The eve of the Shanghai show is a big day for Volkswagen. Tonight we'll get a first look at the all-new Beetle, and tomorrow 'the group' will introduce the Seat brand to the Chinese public. Its hope is that young trendy Chinese consumers will be more convinced by Seat's sporty image than Europeans have been of late.

Before all of that, though, VW laid on a useful backgrounder on the status and development of the Chinese car market.

We get conflicting reports about the size of the pie out here. The truth is that in 2010, China's new car market was worth 11.5 million units, and should be worth about 12.5 million in 2011. That makes it the largest single market in the world, although still not the size of the USA at its height.

Who's market leader? The VW Group; why else would it be so keen to boast to a room full of jet-lagged European hacks? VW has two joint ventures established here via which it builds cars locally: Shanghai VW with SAIC, and FAW. Between the two producers, adding in the cars it imports, VW has a 17.5 per cent share of the national passenger car market. GM China comes next with 10.5 per cent of it.

The biggest single segment of that market is what we'd call the C-segment, made up of Golf-sized saloons and hatchbacks; in China they call it the 'A' segment.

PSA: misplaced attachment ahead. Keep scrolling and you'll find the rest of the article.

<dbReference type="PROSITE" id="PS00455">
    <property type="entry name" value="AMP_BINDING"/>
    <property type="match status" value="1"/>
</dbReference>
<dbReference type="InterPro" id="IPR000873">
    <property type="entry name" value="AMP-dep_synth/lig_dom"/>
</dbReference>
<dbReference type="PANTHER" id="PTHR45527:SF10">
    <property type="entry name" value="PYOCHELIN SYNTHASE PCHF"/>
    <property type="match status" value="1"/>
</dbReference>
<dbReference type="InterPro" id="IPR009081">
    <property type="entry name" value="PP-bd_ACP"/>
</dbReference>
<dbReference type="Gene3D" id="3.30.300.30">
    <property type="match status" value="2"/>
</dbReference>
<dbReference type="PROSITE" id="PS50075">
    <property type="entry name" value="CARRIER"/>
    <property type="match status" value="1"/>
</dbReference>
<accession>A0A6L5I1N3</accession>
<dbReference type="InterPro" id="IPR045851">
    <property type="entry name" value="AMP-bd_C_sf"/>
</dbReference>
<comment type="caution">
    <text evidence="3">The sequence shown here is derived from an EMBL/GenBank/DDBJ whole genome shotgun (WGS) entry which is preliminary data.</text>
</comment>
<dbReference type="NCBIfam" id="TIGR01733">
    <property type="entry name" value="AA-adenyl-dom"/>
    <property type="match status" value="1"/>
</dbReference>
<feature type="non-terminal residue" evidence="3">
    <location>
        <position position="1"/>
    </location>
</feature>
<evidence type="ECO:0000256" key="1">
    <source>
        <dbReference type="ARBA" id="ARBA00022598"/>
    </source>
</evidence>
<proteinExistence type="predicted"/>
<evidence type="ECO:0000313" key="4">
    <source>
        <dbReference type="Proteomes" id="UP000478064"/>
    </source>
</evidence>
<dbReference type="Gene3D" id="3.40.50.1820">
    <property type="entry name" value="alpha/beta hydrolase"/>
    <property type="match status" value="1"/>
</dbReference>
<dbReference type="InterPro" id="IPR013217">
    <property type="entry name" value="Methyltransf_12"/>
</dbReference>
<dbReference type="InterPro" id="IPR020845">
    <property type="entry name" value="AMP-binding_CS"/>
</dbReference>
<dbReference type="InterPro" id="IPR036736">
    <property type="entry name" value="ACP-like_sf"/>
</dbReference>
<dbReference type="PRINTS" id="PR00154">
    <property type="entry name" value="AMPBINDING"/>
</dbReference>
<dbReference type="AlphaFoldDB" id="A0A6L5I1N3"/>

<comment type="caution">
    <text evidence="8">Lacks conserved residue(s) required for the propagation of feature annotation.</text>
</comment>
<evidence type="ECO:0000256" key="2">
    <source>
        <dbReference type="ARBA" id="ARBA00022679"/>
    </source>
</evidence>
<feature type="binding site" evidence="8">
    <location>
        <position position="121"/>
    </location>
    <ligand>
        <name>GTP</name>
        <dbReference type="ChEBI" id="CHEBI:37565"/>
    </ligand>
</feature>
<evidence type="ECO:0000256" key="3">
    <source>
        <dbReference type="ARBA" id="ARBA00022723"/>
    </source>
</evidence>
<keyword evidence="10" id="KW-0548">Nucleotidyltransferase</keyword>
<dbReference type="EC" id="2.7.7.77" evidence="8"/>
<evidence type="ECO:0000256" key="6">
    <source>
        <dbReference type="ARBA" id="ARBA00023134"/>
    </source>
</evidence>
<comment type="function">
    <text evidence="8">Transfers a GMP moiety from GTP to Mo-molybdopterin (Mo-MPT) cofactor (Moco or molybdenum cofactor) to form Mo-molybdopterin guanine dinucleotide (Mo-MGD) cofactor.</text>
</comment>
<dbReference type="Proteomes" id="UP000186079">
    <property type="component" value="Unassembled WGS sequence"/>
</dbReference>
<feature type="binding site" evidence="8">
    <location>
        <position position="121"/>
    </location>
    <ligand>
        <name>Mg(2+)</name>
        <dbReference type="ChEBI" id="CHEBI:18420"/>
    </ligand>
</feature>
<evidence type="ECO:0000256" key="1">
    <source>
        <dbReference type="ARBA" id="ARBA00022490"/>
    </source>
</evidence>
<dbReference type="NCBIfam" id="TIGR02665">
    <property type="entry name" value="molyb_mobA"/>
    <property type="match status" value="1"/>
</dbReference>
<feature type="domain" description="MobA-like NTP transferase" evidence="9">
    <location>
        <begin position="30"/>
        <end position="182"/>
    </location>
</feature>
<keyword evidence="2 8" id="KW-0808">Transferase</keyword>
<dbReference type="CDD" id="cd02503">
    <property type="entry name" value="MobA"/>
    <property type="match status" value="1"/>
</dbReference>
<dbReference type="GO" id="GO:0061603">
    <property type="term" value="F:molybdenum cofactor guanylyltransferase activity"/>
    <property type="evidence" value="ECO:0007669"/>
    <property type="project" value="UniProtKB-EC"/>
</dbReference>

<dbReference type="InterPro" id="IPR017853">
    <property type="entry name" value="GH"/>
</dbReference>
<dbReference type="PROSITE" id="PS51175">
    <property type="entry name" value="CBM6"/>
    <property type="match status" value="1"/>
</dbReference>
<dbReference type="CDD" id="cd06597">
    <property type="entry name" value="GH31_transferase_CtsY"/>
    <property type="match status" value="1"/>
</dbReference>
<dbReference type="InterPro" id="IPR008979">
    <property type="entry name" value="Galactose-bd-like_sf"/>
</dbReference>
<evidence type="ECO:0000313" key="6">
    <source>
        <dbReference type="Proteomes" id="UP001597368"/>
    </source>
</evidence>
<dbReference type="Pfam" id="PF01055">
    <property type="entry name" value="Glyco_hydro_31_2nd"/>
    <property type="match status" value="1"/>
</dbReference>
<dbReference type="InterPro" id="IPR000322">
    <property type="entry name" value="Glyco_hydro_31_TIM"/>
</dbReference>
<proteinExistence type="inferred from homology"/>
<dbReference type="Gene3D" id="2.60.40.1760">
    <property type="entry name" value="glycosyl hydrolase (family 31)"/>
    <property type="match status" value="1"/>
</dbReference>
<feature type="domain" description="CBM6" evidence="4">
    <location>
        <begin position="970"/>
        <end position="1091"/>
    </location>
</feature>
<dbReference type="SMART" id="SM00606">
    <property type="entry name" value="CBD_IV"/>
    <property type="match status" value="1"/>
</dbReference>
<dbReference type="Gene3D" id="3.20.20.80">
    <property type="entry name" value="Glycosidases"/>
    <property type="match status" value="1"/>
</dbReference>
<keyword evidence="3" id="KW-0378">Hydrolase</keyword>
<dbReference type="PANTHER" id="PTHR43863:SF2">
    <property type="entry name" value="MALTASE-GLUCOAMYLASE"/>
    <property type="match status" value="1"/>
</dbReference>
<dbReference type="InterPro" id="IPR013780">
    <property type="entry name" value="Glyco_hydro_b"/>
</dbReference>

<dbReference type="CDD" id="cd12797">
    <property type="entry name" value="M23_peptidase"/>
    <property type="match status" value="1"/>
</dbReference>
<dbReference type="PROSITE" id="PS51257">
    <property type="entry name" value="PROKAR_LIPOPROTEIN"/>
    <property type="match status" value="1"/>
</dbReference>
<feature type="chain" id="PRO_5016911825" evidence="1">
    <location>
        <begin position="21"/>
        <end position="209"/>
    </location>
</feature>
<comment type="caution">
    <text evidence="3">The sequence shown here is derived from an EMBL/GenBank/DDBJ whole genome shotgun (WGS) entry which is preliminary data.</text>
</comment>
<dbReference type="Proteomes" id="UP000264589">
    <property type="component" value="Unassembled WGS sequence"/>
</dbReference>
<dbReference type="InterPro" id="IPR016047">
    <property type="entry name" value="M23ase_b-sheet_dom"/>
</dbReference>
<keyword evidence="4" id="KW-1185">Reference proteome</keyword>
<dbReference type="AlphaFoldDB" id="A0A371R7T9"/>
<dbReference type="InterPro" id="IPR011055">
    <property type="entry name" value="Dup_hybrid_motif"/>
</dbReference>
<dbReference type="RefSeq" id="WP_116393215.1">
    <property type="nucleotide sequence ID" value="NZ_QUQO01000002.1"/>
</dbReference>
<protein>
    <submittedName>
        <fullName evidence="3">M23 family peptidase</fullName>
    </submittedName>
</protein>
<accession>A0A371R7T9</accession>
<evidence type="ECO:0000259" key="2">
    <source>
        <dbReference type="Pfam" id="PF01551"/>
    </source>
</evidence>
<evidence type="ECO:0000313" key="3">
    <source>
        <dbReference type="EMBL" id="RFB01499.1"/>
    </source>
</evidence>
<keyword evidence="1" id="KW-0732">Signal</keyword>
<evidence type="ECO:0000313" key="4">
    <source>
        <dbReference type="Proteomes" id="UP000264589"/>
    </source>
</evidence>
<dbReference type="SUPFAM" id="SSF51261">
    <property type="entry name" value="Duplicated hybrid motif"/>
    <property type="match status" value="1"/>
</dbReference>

Though they've shown significant growth, imported cars are still relatively small potatoes. The VW Group will sell roughly 65,000 this year, against a backdrop of overall sales of just over two million. And yet China is already the single biggest export market for VW's Phaeton and Touareg, and the second biggest for Scirocco and Beetle.

The really big selling cars here are locally built, but come with a foreign badge on the grille; joint venture cars in other words. Chinese consumers still associate foreign brands with superior quality, and the home grown brands make do with about 30 per cent of the market, concentrated almost entirely at the budget end of the price spectrum.

So how big will this fast-growing market get? 22 million new cars a year by 2020, or so the experts claim. A lot of that growth will come in China's megacities of Shanghai, Beijing and Guangzhou - but just as much will come from the developing wealth being created in small cities. There will be two thousand cities of around a million inhabitants in China by 2020, and 100 million new urban homes within them.

The Chinese car market is growing so fast, in fact, that the roads and the government are struggling to keep up. There are still only 40,000 miles of motorways in China - not much for one of the world's largest countries. In Beijing the growth in car ownership is such that the government is restricting the number of new driving licenses it will grant.

You have to enter a lottery to get a license in China's capital now. I'm guessing that you have to pass a test as well - although to judge by some of the driving you witness, I wonder how tricky it is to pass.